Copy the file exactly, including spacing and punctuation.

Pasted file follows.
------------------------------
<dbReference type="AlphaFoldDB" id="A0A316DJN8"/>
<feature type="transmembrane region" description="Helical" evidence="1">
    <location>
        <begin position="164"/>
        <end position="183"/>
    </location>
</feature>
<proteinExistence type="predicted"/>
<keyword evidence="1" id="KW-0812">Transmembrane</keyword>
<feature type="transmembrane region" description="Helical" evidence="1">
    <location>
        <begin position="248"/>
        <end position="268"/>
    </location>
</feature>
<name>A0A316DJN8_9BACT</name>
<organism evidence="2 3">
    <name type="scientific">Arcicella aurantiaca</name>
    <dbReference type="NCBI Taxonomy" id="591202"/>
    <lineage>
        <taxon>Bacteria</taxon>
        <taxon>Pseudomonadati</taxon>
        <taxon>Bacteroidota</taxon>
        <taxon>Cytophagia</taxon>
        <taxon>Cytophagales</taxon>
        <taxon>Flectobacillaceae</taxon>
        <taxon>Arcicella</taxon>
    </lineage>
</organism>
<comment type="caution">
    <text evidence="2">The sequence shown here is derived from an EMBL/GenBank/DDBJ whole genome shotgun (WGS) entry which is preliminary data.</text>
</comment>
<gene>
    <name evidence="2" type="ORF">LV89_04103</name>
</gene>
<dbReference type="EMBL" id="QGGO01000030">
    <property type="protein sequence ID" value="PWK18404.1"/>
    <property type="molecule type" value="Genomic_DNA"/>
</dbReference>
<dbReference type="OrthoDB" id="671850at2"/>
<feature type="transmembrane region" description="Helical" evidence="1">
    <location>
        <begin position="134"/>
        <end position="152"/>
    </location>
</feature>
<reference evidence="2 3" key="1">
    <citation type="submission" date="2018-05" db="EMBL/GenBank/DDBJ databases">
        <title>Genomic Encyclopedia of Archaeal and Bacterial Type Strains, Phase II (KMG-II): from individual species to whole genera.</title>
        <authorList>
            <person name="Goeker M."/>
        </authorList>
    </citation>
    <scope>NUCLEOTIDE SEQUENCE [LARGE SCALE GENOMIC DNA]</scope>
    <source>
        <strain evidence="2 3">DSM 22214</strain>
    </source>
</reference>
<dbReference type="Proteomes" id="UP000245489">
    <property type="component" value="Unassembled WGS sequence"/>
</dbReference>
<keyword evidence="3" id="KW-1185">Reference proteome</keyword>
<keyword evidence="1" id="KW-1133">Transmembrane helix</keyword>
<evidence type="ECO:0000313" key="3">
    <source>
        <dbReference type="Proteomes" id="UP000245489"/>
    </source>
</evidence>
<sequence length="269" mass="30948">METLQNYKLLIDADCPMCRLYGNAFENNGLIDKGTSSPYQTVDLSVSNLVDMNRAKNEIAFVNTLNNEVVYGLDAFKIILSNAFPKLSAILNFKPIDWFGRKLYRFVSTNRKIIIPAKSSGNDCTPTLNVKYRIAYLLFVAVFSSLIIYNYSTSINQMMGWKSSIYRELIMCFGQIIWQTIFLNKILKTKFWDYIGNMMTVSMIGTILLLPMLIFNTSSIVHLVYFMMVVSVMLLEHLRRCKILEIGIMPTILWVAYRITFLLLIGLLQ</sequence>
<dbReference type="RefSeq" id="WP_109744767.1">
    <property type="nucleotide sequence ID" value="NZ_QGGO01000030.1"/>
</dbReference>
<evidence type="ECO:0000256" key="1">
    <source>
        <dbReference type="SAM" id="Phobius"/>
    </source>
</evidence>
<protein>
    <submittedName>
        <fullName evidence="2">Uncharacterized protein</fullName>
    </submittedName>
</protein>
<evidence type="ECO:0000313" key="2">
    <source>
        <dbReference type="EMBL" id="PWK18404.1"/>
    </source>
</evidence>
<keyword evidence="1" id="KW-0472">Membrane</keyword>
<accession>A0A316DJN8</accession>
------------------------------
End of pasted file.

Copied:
<dbReference type="AlphaFoldDB" id="A0A316DJN8"/>
<feature type="transmembrane region" description="Helical" evidence="1">
    <location>
        <begin position="164"/>
        <end position="183"/>
    </location>
</feature>
<proteinExistence type="predicted"/>
<keyword evidence="1" id="KW-0812">Transmembrane</keyword>
<feature type="transmembrane region" description="Helical" evidence="1">
    <location>
        <begin position="248"/>
        <end position="268"/>
    </location>
</feature>
<name>A0A316DJN8_9BACT</name>
<organism evidence="2 3">
    <name type="scientific">Arcicella aurantiaca</name>
    <dbReference type="NCBI Taxonomy" id="591202"/>
    <lineage>
        <taxon>Bacteria</taxon>
        <taxon>Pseudomonadati</taxon>
        <taxon>Bacteroidota</taxon>
        <taxon>Cytophagia</taxon>
        <taxon>Cytophagales</taxon>
        <taxon>Flectobacillaceae</taxon>
        <taxon>Arcicella</taxon>
    </lineage>
</organism>
<comment type="caution">
    <text evidence="2">The sequence shown here is derived from an EMBL/GenBank/DDBJ whole genome shotgun (WGS) entry which is preliminary data.</text>
</comment>
<gene>
    <name evidence="2" type="ORF">LV89_04103</name>
</gene>
<dbReference type="EMBL" id="QGGO01000030">
    <property type="protein sequence ID" value="PWK18404.1"/>
    <property type="molecule type" value="Genomic_DNA"/>
</dbReference>
<dbReference type="OrthoDB" id="671850at2"/>
<feature type="transmembrane region" description="Helical" evidence="1">
    <location>
        <begin position="134"/>
        <end position="152"/>
    </location>
</feature>
<reference evidence="2 3" key="1">
    <citation type="submission" date="2018-05" db="EMBL/GenBank/DDBJ databases">
        <title>Genomic Encyclopedia of Archaeal and Bacterial Type Strains, Phase II (KMG-II): from individual species to whole genera.</title>
        <authorList>
            <person name="Goeker M."/>
        </authorList>
    </citation>
    <scope>NUCLEOTIDE SEQUENCE [LARGE SCALE GENOMIC DNA]</scope>
    <source>
        <strain evidence="2 3">DSM 22214</strain>
    </source>
</reference>
<dbReference type="Proteomes" id="UP000245489">
    <property type="component" value="Unassembled WGS sequence"/>
</dbReference>
<keyword evidence="3" id="KW-1185">Reference proteome</keyword>
<keyword evidence="1" id="KW-1133">Transmembrane helix</keyword>
<evidence type="ECO:0000313" key="3">
    <source>
        <dbReference type="Proteomes" id="UP000245489"/>
    </source>
</evidence>
<sequence length="269" mass="30948">METLQNYKLLIDADCPMCRLYGNAFENNGLIDKGTSSPYQTVDLSVSNLVDMNRAKNEIAFVNTLNNEVVYGLDAFKIILSNAFPKLSAILNFKPIDWFGRKLYRFVSTNRKIIIPAKSSGNDCTPTLNVKYRIAYLLFVAVFSSLIIYNYSTSINQMMGWKSSIYRELIMCFGQIIWQTIFLNKILKTKFWDYIGNMMTVSMIGTILLLPMLIFNTSSIVHLVYFMMVVSVMLLEHLRRCKILEIGIMPTILWVAYRITFLLLIGLLQ</sequence>
<dbReference type="RefSeq" id="WP_109744767.1">
    <property type="nucleotide sequence ID" value="NZ_QGGO01000030.1"/>
</dbReference>
<evidence type="ECO:0000256" key="1">
    <source>
        <dbReference type="SAM" id="Phobius"/>
    </source>
</evidence>
<protein>
    <submittedName>
        <fullName evidence="2">Uncharacterized protein</fullName>
    </submittedName>
</protein>
<evidence type="ECO:0000313" key="2">
    <source>
        <dbReference type="EMBL" id="PWK18404.1"/>
    </source>
</evidence>
<keyword evidence="1" id="KW-0472">Membrane</keyword>
<accession>A0A316DJN8</accession>